Document del Col·lectiu Emma
On September 11, hundreds of thousands again took to the streets of Barcelona in what has become a yearly ritual of peaceful national affirmation and democratic resolve. The Catalans’ persistent claim, this year and every year since 2010, is simple – they aim to be recognized as a people and, as such, assert their right to determine their country’s future political status. The proposal to hold a Scottish-style referendum on the matter has been invariably rejected by the Spanish establishment, often against some sensible advice coming from beyond its national borders, and is sure to be rejected this time as well. The latest Catalan attempt could be, then, just a reenactment of the usual plea to discuss a political solution and the expected refusal from the Spanish side. What makes all the difference this time is the election called for September 27. On the face of it, it’s just a vote to renew the regional parliament. But, as made clear by most international media reporting about last Friday’s demonstration and the issues involved, it is widely recognized as a de facto plebiscite on independence.
Up to now, people from very different ideological backgrounds had learned to march side by side to voice one common demand. Now they have managed to induce the leadership of the two main parties in Catalonia to take a step back on their respective agendas and push to the foreground one essential point – that of the future relation with the Spanish state. Those two parties, representing the center-right and the center-left, together held an absolute majority in the outgoing parliament and have now formed a wider coalition including leaders of civil society associations and prominent independent figures. Supporting independence is also a smaller coalition of the left, while other groups come short of demanding full sovereignty but endorse the Catalans’ right to decide in a popular referendum. In fact, some in those groups may lean towards independence when the issue comes to a vote in parliament. Against both options remain only the subsidiaries of the two major Spanish parties plus an up-and-coming organization that had its start defending Spanish interests in Barcelona and whose leader is now hoping to boost his career in Madrid.
That this will be, by another name, the referendum that a steady 80% of Catalans support and which has been so far denied to them has been made explicit by those in favor of independence. In a more devious way, it is also acknowledged by those that are against. For now, unionists fall back on repeating that this is just a routine regional election, but the way they act reveals that they know all too well that it’s not. At the end of the day, glossing over their very deep disagreements, they will certainly count their combined votes as representing a no to separation and they will band together to oppose independence, even if that turns out to be the choice of a majority of Catalans.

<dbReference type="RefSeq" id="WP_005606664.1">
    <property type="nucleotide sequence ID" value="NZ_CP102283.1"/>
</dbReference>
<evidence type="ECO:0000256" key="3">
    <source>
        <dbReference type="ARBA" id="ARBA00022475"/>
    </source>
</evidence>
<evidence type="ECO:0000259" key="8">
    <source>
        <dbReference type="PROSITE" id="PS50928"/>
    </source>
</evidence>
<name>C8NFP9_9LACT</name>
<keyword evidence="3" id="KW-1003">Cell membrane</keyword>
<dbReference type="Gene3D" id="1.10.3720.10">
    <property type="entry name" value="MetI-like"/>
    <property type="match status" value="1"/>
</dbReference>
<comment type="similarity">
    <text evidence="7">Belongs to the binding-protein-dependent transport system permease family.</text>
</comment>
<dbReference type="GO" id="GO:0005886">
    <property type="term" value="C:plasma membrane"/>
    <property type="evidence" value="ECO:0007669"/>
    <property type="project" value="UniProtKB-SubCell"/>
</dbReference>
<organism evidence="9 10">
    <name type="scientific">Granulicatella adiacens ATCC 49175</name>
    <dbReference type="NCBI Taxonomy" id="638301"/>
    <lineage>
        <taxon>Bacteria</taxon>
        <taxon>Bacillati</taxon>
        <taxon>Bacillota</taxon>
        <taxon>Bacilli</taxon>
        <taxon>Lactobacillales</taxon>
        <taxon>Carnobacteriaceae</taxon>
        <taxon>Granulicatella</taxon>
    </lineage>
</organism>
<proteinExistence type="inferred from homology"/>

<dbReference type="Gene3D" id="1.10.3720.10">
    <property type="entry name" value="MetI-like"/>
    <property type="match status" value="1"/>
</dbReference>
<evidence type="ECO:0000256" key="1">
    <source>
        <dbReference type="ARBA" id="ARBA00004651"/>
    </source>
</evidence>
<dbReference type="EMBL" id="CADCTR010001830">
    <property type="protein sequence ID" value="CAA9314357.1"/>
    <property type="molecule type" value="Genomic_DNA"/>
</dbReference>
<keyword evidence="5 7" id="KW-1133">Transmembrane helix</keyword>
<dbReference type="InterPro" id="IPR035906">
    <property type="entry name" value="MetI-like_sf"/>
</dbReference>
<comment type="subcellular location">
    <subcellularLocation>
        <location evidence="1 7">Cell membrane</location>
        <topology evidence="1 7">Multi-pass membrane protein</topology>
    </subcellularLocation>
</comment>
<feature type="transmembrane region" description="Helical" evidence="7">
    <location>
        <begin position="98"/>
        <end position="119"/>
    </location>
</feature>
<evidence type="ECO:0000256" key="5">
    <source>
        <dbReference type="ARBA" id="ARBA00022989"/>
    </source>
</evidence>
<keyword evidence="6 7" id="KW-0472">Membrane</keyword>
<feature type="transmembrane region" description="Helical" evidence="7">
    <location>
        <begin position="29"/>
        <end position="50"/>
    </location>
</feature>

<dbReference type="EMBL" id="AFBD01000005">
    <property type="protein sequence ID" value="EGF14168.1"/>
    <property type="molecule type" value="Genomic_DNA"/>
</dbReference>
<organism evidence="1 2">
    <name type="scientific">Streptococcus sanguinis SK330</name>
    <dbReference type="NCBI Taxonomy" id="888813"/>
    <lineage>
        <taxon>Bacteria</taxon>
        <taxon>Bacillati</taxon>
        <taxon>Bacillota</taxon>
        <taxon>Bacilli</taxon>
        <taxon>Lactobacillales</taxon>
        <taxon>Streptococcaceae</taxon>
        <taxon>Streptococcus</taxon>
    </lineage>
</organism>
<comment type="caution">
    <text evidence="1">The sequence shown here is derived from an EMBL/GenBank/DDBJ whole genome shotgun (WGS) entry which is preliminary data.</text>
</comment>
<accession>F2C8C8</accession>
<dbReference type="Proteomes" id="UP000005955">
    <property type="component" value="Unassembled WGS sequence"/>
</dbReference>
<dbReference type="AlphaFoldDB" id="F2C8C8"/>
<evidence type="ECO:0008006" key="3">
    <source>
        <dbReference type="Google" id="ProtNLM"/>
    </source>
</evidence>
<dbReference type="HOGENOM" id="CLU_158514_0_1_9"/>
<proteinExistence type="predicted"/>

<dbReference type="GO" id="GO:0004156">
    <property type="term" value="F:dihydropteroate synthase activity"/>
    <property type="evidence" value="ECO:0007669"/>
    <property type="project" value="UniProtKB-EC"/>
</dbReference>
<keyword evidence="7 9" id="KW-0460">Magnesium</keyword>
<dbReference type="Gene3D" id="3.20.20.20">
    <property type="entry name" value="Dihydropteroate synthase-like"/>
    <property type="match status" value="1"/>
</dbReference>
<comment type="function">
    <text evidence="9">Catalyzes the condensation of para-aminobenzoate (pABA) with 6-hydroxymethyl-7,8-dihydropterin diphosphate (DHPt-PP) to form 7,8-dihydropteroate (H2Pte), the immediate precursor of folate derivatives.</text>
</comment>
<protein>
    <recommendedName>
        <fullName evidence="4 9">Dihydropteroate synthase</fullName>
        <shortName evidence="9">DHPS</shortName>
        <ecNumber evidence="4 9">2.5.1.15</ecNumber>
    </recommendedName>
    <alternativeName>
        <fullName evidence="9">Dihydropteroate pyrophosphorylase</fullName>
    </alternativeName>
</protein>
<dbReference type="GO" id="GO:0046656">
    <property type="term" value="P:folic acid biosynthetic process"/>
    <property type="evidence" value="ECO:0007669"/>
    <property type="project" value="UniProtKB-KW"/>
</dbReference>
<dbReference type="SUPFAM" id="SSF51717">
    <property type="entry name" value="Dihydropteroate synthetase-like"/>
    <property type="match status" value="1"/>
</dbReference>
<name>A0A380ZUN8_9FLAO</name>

Catalans have no doubts about what’s at stake when they come to the ballot box this time. They know they must decide between prolonging their dependent status in a political framework that has proved to be detrimental to their interests or setting out on an orderly process of administrative disengagement from the state. And for those who may ask what comes next, the pro-independence side has also made it very clear: a vote in the new parliament will be called on the relationship that the Catalan people – acting through their newly elected representatives – wish to have from now on with the Spanish state. A democratically elected parliament, they claim, is indeed entitled to decide on the matter, since every other avenue has been closed. If there is a majority for separation, the transitional arrangements already devised will gradually be activated, the European institutions will be notified and the Spanish government will be invited to a meaningful negotiation on the terms and the time frame to bring about an amicable parting of the ways.
It could be claimed that by forcing the Spanish side to recognize the exceptionality of this election, the fact that it is indeed a plebiscite, Catalans have already won the first battle. On September 27 they will be exercising their right to self-determination, and that night every vote will be counted as a yes or a no to independence. At all events, a new scenario will open in Catalonia before the end of the month, and it will be in everyone’s interest to manage it in a way that causes the least damage – and hopefully delivers the largest benefit – to all.
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